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It’s a curious business. You’ve got these two nutters. One of them, let’s call him Rajiv, has culled some emails from a discussion list from which he’s been excluded for assorted ravings, and sends out plaintive missives couched in terms of eastern philosophy which no-one can understand. The second nutter, we’ll him Jack, receives one of his messages, and knowing something about eastern philosophy, takes it seriously and replies. One or two others complain to the discussion list which they mistake it as coming from, to which Nutter No.2 responds in terms that people on the list find pretty offensive (and it’s not the first time his interventions on this list have caused unhappiness either).
Seems to me this incident should be understood symptomatically. Continue reading
or, Advice for Writers in the Age of Digital Orthography
In his book of aphorisms, One Way Street, published in 1928, Walter Benjamin has a remarkable premonition. ‘The typewriter’ he says, ‘will alienate the hand of the man of letters from the pen only when the precision of typographic forms has directly entered the conception of his books. One might suppose that new systems with more variable typefaces would then be needed. They will replace the pliancy of the hand with the innervation of commanding fingers.’ [p63-4]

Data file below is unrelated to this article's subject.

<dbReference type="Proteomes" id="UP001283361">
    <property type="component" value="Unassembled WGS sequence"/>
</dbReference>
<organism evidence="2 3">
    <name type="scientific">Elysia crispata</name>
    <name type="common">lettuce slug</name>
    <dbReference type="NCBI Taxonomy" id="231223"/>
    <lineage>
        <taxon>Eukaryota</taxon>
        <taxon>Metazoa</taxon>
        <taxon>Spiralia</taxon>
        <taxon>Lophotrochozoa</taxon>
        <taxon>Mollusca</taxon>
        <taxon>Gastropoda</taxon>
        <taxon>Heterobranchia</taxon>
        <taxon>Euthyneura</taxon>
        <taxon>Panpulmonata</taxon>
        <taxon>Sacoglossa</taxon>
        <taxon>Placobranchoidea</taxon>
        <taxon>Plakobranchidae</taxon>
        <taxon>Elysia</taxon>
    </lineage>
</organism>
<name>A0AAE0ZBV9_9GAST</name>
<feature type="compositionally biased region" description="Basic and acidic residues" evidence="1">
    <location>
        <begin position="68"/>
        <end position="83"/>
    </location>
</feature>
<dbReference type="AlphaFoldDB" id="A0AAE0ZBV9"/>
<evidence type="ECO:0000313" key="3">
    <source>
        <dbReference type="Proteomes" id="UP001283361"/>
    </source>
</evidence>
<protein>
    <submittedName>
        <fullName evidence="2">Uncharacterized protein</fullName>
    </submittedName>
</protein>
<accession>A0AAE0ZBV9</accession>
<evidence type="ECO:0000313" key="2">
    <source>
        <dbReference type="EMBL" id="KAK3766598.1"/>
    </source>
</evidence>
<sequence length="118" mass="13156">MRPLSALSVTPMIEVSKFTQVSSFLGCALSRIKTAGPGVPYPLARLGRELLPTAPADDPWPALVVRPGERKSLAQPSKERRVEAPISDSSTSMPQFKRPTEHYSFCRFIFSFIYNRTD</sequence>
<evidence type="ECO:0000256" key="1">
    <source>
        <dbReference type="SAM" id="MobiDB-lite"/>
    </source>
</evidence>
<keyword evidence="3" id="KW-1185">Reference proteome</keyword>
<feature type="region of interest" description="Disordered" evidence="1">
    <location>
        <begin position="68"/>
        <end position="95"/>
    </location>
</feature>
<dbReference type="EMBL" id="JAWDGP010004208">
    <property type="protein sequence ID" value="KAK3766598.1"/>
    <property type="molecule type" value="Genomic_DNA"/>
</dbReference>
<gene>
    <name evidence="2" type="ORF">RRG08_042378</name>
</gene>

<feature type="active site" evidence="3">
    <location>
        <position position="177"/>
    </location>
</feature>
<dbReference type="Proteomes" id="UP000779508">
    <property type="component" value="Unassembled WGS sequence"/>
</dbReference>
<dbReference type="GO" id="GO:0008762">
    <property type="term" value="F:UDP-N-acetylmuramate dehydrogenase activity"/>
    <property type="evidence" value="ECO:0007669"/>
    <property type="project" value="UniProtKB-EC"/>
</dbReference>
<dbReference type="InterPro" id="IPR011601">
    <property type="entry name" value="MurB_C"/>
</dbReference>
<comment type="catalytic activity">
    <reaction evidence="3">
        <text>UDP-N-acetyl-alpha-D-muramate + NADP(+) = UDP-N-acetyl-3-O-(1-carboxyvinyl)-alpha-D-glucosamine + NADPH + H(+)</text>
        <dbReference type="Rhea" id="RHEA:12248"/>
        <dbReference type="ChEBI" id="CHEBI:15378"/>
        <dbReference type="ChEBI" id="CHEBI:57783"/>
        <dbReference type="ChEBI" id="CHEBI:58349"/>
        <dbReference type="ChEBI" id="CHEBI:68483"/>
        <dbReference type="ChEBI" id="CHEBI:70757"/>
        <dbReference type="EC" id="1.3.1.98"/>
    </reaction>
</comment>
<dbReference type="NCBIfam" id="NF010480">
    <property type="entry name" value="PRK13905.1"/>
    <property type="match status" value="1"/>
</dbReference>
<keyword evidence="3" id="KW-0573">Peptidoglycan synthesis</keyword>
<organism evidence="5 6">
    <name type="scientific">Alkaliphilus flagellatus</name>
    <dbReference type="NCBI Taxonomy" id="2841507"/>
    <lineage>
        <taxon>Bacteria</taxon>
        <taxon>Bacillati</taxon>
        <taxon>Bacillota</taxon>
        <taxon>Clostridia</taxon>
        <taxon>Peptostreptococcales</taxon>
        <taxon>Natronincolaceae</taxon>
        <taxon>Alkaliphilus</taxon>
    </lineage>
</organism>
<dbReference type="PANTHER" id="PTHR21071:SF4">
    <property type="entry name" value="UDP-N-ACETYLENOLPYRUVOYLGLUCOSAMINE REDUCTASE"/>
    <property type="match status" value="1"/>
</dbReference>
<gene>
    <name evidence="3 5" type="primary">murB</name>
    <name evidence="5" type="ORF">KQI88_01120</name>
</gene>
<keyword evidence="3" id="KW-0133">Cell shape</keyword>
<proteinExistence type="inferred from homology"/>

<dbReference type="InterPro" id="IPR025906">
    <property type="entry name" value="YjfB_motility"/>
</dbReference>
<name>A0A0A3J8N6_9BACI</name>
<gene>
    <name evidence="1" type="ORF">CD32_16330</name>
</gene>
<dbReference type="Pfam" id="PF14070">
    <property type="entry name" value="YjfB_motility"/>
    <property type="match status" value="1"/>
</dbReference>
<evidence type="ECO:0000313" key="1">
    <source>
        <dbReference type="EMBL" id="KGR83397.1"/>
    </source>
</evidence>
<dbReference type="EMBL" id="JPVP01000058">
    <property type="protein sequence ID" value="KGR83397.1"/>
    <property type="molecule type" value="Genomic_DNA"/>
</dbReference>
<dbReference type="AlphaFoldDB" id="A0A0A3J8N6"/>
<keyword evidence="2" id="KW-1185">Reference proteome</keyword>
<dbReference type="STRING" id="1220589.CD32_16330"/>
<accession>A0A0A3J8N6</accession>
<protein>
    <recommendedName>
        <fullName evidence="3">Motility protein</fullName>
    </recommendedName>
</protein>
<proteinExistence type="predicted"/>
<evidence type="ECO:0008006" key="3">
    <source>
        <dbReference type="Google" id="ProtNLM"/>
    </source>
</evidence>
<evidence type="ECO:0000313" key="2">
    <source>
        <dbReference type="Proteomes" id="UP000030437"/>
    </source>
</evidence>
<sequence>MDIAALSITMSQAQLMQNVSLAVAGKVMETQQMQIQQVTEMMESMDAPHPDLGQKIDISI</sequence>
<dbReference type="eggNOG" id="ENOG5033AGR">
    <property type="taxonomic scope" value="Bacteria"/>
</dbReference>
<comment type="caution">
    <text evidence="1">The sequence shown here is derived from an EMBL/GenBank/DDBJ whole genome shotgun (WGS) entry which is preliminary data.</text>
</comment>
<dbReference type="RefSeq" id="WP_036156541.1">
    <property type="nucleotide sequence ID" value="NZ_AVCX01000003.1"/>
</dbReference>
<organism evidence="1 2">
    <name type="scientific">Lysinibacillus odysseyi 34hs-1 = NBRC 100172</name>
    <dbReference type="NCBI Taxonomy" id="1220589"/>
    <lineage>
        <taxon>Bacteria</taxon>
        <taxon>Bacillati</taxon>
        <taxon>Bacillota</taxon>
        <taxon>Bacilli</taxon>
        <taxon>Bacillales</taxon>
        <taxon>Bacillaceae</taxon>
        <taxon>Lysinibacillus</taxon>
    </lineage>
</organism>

This is exactly what started to happen with the advent of the desktop computer six decades later, and with the internet, email and the web, digital command extended into a virtual domain which even a prescient fellow like Benjamin couldn’t have imagined. Continue reading
I’ve started a new blog for snippets of news and items which interest me for one reason or another. You can find it here: Michael’s Digest.
Anyone who still thinks the privatisation of utilities was a good thing needs their head examined. When I moved back to London some three years ago, I elected to take both gas and electricity from British Gas. Sometime later, must have been when new neighbours moved in upstairs, EDF came along and somehow took over my gas account without asking. At first I didn’t realise. When I did, it took a good deal of effort to get it corrected (including writing to my MP). Continue reading
The new ministers at the Department of Culture, Media and Sport:
Someone help us!